• When people ask me if I have writing targets, I say n-o, yet I’ve written six novels and 200,000 words of an epic fantasy since the fall of 2009 when I decided to devote myself to writing. My secret? I don’t beat myself up if I miss a day, although my wife will tell you that I start to get grumpy. My targets are long range. When I’m working on a novel, I figure six months roughly for the first draft and then another six for revisions (using beta readers and a paid editor) and advance publicity while I wrestle with formatting, etc. Each person needs to learn what conditions work best, such as time of day, background music or none, etc., but I highly recommend being kind to yourself and not setting short-term goals.

    • Orly Konig-Lopez

      “highly recommend being kind to yourself” … THAT!!!!!! And so many of us forget to do that. Whether it’s short term goals or long term goals, I think a lot of people fall into the “I failed” spin cycle with the first missed goal.

      I love your approach and congratulations on making it work!!

  • Family issues (stepdad and FIL with cancer)- and that damn guilt- has consumed me. I am trying these things!

    • Orly Konig-Lopez

      I’m sorry to hear that! It’s so easy to give in to the guilt. And then the guilt that you gave in to the guilt in the first place. Except when that spiral starts, you can’t help the loved ones who need you and you can’t help yourself.

      As Peter said above, it’s important to be kind to yourself.

  • Great post! We all likely have goals we don’t quite meet sometimes. It’s awesome and liberating to read about that here. I have to remember it’s not that falling down that shapes us it’s the getting up again. Thanks for the great post! Especially helpful on Monday morning!

    • Orly Konig-Lopez

      You nailed it, Mary Beth. It’s the getting up and getting on with it that’s important. And whatever the fail is – not making word count, a rejection, not getting the laundry folded and put away, finding a cucumber in the back of the fridge with a full Santa beard (not that I know from experience or anything), it doesn’t matter. It’s what you do next that matters.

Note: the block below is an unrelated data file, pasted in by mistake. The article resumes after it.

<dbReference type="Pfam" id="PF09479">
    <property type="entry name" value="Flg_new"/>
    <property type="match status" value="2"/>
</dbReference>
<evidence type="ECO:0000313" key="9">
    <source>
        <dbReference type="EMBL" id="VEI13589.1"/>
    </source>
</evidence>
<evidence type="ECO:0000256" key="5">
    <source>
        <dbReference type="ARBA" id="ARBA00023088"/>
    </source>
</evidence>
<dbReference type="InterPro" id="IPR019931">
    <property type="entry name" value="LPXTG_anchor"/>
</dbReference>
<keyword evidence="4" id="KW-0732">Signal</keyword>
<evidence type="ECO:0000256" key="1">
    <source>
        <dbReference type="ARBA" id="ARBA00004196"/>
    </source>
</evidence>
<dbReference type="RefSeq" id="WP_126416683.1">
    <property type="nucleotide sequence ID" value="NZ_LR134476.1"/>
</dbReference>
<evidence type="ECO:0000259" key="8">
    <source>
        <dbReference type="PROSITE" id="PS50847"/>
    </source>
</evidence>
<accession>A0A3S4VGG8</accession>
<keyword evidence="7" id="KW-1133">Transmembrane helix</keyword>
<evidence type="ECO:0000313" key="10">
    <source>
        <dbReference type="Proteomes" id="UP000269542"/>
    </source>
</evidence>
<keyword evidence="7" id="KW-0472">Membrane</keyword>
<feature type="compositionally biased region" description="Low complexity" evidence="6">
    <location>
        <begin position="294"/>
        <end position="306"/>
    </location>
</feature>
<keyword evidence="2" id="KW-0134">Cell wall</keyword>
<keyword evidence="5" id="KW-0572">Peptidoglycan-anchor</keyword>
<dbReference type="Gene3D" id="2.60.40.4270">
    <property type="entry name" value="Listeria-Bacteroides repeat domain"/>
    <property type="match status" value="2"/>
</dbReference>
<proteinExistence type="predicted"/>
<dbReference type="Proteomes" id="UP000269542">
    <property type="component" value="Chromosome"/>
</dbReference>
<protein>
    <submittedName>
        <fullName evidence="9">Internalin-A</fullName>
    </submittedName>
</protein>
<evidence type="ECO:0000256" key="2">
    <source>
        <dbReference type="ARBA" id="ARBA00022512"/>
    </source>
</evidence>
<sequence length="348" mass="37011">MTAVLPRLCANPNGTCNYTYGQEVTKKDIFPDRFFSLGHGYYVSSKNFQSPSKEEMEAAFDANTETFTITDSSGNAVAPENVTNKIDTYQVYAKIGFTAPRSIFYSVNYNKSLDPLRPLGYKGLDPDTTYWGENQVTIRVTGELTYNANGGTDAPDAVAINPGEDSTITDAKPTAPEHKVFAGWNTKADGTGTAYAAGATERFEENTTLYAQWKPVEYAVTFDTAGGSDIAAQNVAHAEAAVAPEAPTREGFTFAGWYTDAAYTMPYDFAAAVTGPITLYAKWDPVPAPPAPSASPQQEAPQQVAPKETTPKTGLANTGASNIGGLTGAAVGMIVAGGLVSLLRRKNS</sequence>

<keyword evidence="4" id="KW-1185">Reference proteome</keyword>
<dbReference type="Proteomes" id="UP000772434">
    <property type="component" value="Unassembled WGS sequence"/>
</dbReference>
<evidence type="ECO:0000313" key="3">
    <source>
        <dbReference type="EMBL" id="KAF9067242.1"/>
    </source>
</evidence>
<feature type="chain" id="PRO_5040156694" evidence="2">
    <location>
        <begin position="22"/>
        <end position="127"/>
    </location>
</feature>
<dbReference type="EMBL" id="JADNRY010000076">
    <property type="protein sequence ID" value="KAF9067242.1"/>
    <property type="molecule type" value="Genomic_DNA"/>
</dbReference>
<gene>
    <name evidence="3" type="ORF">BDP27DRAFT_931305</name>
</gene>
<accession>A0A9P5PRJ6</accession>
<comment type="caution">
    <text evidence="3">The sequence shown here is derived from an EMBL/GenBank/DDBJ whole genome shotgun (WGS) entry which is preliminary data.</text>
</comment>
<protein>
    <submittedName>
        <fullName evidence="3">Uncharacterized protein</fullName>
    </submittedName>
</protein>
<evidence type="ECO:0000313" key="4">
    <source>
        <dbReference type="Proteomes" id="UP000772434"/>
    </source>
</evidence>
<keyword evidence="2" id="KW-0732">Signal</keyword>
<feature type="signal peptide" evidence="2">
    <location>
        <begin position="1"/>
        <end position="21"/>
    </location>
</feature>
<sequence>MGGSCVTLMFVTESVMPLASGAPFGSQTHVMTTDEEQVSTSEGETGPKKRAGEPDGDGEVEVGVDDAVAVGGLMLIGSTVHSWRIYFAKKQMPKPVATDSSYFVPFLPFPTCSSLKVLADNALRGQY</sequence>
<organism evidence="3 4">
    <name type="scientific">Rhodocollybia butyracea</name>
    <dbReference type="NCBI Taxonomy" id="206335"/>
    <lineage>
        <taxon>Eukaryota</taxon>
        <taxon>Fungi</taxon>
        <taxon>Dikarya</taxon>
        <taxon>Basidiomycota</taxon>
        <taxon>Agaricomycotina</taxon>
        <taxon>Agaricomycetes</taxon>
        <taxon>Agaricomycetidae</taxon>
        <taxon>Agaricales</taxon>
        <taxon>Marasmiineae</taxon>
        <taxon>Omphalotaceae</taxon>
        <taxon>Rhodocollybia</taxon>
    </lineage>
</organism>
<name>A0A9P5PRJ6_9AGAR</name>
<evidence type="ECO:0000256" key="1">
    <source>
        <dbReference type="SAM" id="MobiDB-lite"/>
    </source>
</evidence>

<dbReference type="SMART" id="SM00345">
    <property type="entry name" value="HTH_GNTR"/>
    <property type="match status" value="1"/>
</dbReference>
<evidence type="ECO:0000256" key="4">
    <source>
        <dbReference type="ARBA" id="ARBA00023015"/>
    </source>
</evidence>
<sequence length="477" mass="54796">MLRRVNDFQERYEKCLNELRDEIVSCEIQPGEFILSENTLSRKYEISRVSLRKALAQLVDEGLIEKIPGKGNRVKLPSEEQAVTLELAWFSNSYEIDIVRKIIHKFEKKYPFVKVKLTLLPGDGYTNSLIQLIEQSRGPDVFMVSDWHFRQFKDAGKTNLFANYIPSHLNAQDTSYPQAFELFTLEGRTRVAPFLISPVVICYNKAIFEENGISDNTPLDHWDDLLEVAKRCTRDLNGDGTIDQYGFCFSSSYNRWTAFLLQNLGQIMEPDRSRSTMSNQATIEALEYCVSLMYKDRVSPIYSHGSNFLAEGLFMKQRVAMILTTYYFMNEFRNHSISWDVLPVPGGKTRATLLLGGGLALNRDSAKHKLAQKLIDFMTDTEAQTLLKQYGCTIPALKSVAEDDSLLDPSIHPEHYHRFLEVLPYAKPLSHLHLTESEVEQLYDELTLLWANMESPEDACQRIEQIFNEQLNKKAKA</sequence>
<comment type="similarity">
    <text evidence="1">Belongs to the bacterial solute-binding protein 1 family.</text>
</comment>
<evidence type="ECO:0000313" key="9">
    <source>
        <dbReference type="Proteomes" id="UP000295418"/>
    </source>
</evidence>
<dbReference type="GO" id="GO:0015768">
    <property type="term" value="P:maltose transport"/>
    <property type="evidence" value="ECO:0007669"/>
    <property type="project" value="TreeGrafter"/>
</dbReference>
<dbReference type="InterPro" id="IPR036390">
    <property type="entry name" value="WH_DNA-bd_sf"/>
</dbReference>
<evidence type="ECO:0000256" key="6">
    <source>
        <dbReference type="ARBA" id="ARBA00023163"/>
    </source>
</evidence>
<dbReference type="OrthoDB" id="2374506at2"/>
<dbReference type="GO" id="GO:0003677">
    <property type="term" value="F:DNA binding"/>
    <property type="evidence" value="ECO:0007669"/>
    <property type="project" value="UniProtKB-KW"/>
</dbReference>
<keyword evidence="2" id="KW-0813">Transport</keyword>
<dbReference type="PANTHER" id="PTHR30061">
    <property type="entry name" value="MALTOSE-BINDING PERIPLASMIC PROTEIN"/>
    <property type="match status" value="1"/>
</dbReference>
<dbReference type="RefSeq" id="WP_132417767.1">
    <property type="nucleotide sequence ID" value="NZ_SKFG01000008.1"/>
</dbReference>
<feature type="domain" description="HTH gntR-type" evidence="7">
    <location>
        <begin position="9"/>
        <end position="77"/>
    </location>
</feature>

• Such a timely post and oh so true. Women by nature are harder on themselves, I think. I just wrote a similar post on my blog. It must be in the air, but I agree with you, we have to give ourselves permission to let go and go with the flow. Thanks for sharing this important message. @sheilagood at Cow Pasture Chronicles

  • Oh, I feel for you in this, Orly. Guilt, whether earned or borrowed, is tough to overcome when it comes to getting your creative mojo back. Glad to hear that you’re taking baby steps to a better mental place.

    • Orly Konig-Lopez

      Oh Erin! I read your response on my phone quickly the first time and my brain took mojo and turned it into mojito. Tonight may call for a creative mojito and I’m totally blaming you. 🙂

  • Life has been kicking butt lately. I haven’t written anything decent since November. I was introduced to your blog over the weekend. Perfect timing. I’m going to go back and read this again, then read more on my lunch break. Oh how I needed this. Thank you for being honest about this process.

    • Orly Konig-Lopez

      Glad you found it helpful, Robin. Life has a way of kicking serious butt. Except for working on revisions (and blog posts), I didn’t write on my WIP since, yeah November, just like you. And then I’d give myself a verbal lashing because I wasn’t doing what I needed to do or what I thought I needed to do. But with all the shit in my life, I didn’t have the creative mojo (as Erin called it – a few mojitos may have helped but that’s another story) to write even a grocery list.

      In my response to Maria, I mentioned how I finally got to the point of being able to start letting things go. It’s worth a try. 🙂

      Glad you found WITS. Welcome to the family.

  • tashaseegmiller